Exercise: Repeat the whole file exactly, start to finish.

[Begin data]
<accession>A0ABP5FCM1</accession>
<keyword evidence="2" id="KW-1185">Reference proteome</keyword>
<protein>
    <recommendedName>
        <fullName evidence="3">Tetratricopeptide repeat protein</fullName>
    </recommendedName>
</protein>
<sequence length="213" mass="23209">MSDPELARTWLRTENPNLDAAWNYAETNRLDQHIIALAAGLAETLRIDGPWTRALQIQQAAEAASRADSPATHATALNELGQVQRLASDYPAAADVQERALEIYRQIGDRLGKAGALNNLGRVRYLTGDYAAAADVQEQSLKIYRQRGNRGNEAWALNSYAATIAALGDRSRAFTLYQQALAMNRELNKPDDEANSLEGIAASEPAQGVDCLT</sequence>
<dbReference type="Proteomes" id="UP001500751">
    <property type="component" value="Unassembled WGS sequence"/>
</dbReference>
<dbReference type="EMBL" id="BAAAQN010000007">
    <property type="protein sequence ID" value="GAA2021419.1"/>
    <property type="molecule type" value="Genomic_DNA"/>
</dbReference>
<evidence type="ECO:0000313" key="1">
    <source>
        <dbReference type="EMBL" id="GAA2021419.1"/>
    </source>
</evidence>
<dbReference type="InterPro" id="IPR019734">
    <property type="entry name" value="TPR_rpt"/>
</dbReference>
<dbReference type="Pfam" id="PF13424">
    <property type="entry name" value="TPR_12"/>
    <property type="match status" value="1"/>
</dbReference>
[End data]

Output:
<accession>A0ABP5FCM1</accession>
<keyword evidence="2" id="KW-1185">Reference proteome</keyword>
<protein>
    <recommendedName>
        <fullName evidence="3">Tetratricopeptide repeat protein</fullName>
    </recommendedName>
</protein>
<sequence length="213" mass="23209">MSDPELARTWLRTENPNLDAAWNYAETNRLDQHIIALAAGLAETLRIDGPWTRALQIQQAAEAASRADSPATHATALNELGQVQRLASDYPAAADVQERALEIYRQIGDRLGKAGALNNLGRVRYLTGDYAAAADVQEQSLKIYRQRGNRGNEAWALNSYAATIAALGDRSRAFTLYQQALAMNRELNKPDDEANSLEGIAASEPAQGVDCLT</sequence>
<dbReference type="Proteomes" id="UP001500751">
    <property type="component" value="Unassembled WGS sequence"/>
</dbReference>
<dbReference type="EMBL" id="BAAAQN010000007">
    <property type="protein sequence ID" value="GAA2021419.1"/>
    <property type="molecule type" value="Genomic_DNA"/>
</dbReference>
<evidence type="ECO:0000313" key="1">
    <source>
        <dbReference type="EMBL" id="GAA2021419.1"/>
    </source>
</evidence>
<dbReference type="InterPro" id="IPR019734">
    <property type="entry name" value="TPR_rpt"/>
</dbReference>
<dbReference type="Pfam" id="PF13424">
    <property type="entry name" value="TPR_12"/>
    <property type="match status" value="1"/>
</dbReference>